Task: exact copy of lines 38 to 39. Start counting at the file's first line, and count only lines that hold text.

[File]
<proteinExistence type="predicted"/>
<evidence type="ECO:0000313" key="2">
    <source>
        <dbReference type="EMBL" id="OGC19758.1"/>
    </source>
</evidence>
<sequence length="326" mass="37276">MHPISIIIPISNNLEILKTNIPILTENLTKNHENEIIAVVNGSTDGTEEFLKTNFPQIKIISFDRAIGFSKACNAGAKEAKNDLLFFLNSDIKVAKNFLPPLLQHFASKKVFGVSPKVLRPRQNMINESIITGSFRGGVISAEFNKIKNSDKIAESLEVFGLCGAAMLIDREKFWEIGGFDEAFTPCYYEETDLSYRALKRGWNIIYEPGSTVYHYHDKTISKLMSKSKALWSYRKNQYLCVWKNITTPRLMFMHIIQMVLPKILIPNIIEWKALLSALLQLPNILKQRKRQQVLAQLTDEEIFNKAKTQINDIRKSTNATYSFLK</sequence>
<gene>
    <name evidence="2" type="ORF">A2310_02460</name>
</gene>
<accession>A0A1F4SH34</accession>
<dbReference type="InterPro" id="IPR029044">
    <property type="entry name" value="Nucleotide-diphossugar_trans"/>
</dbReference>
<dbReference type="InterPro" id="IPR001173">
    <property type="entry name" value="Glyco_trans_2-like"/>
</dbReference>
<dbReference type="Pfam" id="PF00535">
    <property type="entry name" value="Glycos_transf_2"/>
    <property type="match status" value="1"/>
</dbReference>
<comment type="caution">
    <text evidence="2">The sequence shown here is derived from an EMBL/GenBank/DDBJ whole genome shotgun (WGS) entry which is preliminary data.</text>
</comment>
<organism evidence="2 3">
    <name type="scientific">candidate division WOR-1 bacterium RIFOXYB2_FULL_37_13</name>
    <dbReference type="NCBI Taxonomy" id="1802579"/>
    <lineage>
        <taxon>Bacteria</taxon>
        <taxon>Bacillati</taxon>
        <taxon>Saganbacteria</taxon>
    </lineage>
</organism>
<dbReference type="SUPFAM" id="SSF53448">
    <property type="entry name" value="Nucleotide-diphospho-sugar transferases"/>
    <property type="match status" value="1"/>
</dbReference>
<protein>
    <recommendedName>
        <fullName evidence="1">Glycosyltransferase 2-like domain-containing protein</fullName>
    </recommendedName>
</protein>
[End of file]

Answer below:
<protein>
    <recommendedName>